"And I said, '£4?! Where do brain surgeons buy their oranges?!'

"In a strange way there was humour there."

Most of the tumour - around 90 to 95 per cent - was removed from Deborah's brain in an operation which lasted several hours.

She said: "The surgeon always told me he probably wouldn't be able to get all of the tumour - but he did everything he could.

"I was definitely in the best hands."

After six nights in hospital, Deborah returned home on Mother's Day last year to her husband Michael, 34, and their doting children Oona, seven, and Freddy, four.

"We laid and watched telly - it was perfect," she recalled.

Deborah said: "The tumour was sent to a lab for testing and the surgeon said it was non-malignant but he described it as 'wild' - which means it's quite uncontrollable.

"He said one day it might come back and there might be a different prognosis.

"The surgeon recommended radiotherapy and chemotherapy which I mulled over.

"By that point I felt like I was getting back on my feet after the surgery - why would I put myself through all the side effects of radiotherapy and chemotherapy?

"But in the end you have to do what the professionals recommend."

Brave Deborah underwent six weeks of radiotherapy and 36 weeks of chemotherapy - and the finance manager worked during most of that time.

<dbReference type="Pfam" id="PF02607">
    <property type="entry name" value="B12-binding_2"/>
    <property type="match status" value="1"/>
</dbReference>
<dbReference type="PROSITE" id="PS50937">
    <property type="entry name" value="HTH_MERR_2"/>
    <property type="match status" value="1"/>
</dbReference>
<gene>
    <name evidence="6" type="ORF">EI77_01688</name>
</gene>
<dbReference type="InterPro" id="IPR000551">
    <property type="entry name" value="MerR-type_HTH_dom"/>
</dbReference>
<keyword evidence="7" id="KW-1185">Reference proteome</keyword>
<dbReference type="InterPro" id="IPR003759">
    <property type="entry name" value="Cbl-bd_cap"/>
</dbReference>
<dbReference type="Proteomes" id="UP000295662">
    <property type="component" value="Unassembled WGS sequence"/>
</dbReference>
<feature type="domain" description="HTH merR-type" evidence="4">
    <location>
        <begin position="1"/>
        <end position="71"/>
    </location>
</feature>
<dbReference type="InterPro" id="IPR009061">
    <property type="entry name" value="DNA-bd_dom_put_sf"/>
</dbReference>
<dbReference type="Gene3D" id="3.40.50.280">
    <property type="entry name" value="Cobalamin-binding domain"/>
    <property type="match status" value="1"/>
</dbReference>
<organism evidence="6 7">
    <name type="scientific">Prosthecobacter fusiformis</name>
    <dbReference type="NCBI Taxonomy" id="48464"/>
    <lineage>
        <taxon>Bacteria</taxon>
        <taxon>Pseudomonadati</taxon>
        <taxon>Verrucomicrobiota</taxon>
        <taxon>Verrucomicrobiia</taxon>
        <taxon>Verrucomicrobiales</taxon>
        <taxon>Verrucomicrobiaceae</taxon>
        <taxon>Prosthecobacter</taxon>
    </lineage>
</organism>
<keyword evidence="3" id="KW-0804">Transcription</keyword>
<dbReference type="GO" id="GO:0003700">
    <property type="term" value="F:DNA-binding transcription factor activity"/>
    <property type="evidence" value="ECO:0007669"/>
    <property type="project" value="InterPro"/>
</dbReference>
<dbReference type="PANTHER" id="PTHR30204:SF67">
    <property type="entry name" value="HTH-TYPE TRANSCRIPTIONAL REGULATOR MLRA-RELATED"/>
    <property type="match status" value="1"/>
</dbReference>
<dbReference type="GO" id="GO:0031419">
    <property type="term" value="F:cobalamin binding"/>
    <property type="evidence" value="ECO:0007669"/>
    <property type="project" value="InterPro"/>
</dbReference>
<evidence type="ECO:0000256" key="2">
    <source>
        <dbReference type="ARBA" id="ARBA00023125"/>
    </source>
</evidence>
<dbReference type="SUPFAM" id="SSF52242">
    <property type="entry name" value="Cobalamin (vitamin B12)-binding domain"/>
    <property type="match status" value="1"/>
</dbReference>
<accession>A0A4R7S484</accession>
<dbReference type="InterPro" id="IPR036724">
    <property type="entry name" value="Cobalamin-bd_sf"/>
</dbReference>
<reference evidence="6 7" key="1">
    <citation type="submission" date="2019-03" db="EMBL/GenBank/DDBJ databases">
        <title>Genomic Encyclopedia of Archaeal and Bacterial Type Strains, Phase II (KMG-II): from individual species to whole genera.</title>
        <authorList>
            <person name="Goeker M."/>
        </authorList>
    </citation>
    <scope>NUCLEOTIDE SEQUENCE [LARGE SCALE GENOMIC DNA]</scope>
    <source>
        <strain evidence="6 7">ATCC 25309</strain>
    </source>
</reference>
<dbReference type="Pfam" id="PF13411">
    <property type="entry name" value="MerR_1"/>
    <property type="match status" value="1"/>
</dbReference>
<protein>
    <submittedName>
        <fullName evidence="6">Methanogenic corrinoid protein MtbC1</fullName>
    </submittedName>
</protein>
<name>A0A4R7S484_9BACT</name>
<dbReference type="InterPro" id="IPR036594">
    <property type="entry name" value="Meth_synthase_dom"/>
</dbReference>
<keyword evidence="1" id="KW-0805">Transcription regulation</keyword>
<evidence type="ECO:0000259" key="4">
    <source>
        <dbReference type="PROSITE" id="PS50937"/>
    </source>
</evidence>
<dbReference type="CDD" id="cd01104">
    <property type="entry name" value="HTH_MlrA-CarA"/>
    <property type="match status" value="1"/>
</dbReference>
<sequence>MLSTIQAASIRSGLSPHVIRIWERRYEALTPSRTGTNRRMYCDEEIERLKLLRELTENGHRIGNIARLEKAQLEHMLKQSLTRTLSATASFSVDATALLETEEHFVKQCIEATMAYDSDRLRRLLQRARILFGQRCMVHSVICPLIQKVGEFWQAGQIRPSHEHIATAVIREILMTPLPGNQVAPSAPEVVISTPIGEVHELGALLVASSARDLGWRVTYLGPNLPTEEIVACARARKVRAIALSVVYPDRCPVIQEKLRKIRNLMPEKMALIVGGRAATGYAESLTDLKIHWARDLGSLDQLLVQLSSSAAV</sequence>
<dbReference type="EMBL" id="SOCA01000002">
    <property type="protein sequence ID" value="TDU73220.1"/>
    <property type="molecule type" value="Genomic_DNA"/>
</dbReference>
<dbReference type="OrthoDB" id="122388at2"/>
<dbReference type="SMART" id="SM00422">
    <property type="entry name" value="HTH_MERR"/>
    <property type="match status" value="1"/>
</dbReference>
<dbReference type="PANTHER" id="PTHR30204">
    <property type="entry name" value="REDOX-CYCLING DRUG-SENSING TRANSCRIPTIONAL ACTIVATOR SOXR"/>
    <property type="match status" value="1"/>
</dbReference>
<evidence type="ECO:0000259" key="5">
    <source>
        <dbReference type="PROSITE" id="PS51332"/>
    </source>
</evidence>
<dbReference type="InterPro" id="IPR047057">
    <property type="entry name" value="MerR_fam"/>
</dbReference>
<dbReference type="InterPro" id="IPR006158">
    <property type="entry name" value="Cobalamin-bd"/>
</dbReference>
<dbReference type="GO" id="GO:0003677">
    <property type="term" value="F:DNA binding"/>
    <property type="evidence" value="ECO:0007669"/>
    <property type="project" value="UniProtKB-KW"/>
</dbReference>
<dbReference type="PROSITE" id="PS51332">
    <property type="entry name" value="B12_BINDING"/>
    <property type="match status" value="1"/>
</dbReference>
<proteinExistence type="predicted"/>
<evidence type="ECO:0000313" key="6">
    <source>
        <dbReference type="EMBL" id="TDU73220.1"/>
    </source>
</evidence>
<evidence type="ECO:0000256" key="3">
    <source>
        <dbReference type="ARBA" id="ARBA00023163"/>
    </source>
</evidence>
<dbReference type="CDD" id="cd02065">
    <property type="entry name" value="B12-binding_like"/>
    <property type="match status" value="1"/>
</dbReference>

Deborah - who took her last tablets three months ago - said: "At least I know that I did everything I could, I did everything that was recommended to me – and I can't look back and say 'what if I'd had the radiotherapy and chemotherapy?'"

Deborah said she is 'definitely picking up now' and added: "I'm not where I was.

"I've got to think I'm doing really well.

"Every time I see a consultant they say I'm doing brilliantly.

"I’ve moved along and I've got through everything."

Deborah hopes to be able to drive again and return to work on a full-time basis soon - two things which are incredibly important to her.

Seven weeks after undergoing surgery and six weeks after taking her last tablets, the fitness fanatic took part in two 5k runs raising almost £1,300 for Neurocare – the charity which aids the neurosciences department at the Royal Hallamshire Hospital.

Two months ago, Deborah's mum Dawn Wells and friend Laura Bennett organised a surprise party for her at Clowne Community Centre.